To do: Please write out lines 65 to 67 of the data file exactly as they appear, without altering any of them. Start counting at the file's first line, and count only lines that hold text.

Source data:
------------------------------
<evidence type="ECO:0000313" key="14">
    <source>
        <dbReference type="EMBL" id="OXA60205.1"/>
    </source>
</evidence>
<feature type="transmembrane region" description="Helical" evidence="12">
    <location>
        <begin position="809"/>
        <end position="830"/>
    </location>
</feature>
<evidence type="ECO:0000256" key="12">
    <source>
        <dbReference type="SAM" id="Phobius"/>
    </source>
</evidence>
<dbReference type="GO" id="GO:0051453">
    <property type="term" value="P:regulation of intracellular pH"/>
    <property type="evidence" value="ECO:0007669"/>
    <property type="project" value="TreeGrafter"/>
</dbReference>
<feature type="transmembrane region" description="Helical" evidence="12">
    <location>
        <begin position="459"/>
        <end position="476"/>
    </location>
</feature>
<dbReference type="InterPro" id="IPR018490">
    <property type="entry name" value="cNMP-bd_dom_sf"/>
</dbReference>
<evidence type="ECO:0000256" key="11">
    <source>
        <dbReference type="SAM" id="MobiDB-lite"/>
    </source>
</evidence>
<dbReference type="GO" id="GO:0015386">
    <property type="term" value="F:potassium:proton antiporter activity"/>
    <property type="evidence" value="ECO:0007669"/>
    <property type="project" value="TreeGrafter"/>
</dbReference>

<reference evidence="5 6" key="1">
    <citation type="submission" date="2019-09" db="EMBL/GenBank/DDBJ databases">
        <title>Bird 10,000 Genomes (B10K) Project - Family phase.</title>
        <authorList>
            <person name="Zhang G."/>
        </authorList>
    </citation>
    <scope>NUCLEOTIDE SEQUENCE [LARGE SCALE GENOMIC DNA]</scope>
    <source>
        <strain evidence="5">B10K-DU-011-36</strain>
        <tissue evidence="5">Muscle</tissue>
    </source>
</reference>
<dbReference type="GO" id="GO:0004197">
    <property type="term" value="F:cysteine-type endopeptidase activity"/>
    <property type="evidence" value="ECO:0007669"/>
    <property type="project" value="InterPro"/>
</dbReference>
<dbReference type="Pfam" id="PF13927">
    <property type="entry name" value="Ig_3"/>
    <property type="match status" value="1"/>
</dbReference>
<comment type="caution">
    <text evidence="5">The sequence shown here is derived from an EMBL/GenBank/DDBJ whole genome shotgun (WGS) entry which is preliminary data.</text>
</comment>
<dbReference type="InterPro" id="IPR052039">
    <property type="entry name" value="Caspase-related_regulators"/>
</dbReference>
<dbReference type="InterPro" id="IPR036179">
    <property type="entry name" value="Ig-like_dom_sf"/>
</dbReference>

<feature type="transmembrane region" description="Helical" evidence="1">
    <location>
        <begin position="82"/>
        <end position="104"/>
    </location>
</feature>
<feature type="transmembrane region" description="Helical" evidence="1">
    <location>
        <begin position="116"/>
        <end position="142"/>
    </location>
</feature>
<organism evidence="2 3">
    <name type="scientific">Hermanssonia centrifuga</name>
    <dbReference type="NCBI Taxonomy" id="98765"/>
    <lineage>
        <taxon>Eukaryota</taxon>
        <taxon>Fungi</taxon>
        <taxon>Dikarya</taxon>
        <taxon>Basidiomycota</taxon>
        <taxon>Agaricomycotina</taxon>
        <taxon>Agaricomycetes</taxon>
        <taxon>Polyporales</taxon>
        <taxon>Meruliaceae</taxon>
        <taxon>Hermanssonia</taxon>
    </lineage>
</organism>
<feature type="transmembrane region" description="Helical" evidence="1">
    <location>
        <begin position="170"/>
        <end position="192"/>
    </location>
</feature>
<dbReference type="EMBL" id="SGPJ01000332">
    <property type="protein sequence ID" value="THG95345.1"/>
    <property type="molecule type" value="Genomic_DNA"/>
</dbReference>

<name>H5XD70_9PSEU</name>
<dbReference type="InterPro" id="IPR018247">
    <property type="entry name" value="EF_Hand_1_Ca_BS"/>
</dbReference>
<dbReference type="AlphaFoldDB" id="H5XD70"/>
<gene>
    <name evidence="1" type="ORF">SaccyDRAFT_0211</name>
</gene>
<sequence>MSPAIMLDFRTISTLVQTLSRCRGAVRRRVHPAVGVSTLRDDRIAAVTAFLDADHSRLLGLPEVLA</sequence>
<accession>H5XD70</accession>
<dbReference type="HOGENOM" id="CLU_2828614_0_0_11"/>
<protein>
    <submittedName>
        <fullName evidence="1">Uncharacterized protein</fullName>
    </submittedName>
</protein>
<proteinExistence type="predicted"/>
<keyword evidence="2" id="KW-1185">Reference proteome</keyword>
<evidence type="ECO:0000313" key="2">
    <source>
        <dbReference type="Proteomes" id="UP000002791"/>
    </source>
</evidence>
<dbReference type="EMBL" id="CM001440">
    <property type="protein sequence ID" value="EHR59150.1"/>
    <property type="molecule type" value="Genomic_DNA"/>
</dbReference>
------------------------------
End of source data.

</comment>
<dbReference type="InterPro" id="IPR052039">
    <property type="entry name" value="Caspase-related_regulators"/>